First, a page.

High School Class Rank: Does It Matter?


How much does high school class rank really matter?

The short answer is: a lot, sort of…

More and more schools have started doing away with high school class rank all together. In many cases, school administrators feel that ranking systems make students feel bad, add unnecessary pressure to already stressed students, or don’t accurately depict a student. This decrease makes it easy to cast high school class rank off as an insignificant part of the admissions process.

But you shouldn’t do that. Let me explain.

To start, let’s look at the college admissions process as a whole:

When you submit your college application, it will be added to the virtual piles of thousands of other applications. Different applicants are collected into different pools and first evaluated among those pools before passing on to the general admissions evaluation. Many admissions offices use residency to determine which pool or “region” you will be evaluated within; others use citizenship.

When you submit your college applications, your school counselor will also submit a “school profile,” which provides specific information about the school you attend. This profile will have detailed information about your school—the classes available, number of APs available, how big your class is, etc. Thus, you will be evaluated within the context of your school.

So, once your application is sorted, it will be distributed to a regional admissions officer (or admissions officers) for review. This means that your application will be evaluated against other applications from school and your region. So, if you are applying from Southern California, you will not be competing against applicants from Brazil or perhaps even Northern California. You will be competing against the people who are most like you--your peers.

When the admissions readers sit down and look at the applications, they analyze a number of factors: GPA, test scores, activities and honors, the personal statement for college, supplemental essays, letters of recommendation, course load, and yes, high school class rank. If your school does not have a class ranking system, the admissions officer will look at other factors that demonstrate academic ability.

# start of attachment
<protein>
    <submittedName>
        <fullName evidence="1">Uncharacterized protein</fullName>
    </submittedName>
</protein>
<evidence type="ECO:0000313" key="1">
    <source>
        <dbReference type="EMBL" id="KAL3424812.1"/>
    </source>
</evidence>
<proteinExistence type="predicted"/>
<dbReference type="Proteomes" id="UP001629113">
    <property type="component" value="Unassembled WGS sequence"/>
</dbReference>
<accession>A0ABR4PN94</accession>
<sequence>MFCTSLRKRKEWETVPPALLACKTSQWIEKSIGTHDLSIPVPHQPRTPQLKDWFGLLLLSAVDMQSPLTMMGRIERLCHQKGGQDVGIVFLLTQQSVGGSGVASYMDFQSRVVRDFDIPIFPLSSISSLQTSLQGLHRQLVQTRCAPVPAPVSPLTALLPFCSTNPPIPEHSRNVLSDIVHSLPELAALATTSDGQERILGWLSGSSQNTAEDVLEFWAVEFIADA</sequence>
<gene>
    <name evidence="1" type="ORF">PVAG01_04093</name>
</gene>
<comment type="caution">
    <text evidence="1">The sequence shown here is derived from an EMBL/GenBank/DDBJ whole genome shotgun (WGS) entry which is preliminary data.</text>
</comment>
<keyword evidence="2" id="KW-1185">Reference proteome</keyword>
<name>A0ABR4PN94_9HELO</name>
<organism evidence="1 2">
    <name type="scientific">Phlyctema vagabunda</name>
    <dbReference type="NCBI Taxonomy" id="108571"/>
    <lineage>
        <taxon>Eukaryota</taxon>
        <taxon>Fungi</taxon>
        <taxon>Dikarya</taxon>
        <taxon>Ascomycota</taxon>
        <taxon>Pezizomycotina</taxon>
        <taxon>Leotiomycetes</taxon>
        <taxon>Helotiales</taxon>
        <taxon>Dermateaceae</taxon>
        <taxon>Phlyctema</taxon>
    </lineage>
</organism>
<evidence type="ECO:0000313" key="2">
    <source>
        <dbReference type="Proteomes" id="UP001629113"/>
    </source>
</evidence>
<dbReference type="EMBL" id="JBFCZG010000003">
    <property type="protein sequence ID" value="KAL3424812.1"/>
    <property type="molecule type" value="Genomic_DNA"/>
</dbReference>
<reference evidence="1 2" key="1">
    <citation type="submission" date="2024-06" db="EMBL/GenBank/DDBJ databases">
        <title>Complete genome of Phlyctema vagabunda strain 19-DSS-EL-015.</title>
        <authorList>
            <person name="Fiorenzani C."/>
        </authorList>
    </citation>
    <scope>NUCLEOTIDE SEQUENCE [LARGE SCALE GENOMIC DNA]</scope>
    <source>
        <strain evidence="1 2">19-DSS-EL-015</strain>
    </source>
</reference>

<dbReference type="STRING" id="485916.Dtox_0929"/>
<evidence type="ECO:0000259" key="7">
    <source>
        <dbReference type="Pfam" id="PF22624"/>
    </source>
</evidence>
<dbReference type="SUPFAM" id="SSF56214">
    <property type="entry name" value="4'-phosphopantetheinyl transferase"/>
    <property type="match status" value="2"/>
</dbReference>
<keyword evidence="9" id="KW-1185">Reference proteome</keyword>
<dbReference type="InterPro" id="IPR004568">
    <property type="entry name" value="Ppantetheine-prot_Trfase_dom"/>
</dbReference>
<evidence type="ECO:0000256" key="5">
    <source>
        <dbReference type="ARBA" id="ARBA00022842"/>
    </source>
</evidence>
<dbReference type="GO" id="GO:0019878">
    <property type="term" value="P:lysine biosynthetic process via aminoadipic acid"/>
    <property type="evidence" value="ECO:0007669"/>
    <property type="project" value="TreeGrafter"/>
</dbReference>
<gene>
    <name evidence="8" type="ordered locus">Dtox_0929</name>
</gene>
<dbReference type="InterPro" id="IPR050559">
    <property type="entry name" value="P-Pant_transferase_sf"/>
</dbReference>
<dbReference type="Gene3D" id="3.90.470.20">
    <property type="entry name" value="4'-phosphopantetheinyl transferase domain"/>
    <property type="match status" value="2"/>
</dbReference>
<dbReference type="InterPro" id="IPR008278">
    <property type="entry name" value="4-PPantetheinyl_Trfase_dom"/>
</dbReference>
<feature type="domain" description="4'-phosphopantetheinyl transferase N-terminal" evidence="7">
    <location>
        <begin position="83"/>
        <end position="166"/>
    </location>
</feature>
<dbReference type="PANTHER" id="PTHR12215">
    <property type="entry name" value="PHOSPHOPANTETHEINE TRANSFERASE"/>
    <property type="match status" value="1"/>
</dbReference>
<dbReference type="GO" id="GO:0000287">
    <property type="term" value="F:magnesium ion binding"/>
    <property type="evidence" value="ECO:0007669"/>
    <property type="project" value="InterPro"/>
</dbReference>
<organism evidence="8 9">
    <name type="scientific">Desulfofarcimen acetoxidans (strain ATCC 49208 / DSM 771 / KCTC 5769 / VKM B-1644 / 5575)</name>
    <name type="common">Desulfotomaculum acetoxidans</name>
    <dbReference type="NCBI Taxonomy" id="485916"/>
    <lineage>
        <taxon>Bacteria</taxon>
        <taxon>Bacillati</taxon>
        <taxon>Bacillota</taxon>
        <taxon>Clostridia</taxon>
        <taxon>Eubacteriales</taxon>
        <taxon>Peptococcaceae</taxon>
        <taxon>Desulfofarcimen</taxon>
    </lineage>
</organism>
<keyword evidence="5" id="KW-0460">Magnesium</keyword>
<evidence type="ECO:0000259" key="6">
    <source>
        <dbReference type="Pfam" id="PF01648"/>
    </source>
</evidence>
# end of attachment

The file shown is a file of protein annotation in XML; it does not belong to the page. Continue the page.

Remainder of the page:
As Ben Schwartz, the former Assistant Director of Admissions at Dartmouth states, “Admissions offices read applications based on the context of the school. So whichever context, we will look at how the student has taken advantage of the opportunities available.”

How you perform within the context of your school is crucial. Ranking at the top of your class explicitly shows admissions officers that you are among the top academic performers in your class. When evaluating your academic abilities, within the context of your school, rankings make their job easy.

But even if your school doesn’t have class rankings, admissions officers will be analyzing your application components to create their own ranking system. They will be looking at how rigorous your curriculum is in comparison to your classmates, how your GPA compares, and whether or not you took advantage of the resources at your disposal.

So, does high school class rank factor into the college admissions process?


Let’s take a look at the admissions profiles at a couple of the top schools in the United States.

At Princeton, for example, 94.5% of admitted students in the Class of 2020 whose high schools provided class rankings ranked in the top 10%.

At Yale, 95% of students ranked in the top 10%. At Columbia, 90% of students admitted to the  Class of 2020 were in the top 10% of their class.

Of course, high school class rank is not the only determining factor in college admissions decisions. But it is a factor.

Where does high school class rank directly matter?

  1. Automatic Admit Programs like The Texas University system, which automatically admits students in the top 10% of their Texas class. Their admissions offices only look at rank and test scores for in-state applicants.
  2. Scholarships: there are many scholarships available for high achieving students—both for test scores and GPAs. Some of these scholarships require that students achieve or maintain a certain high school class rank.


In conclusion, admissions officers will look at the student’s entire persona, achievements, and contributions in the context of what is possible and available in their community or school. There is no formula or number that will guarantee admission (except in Texas!). But challenging yourself within the context of your school, and excelling, never hurts.

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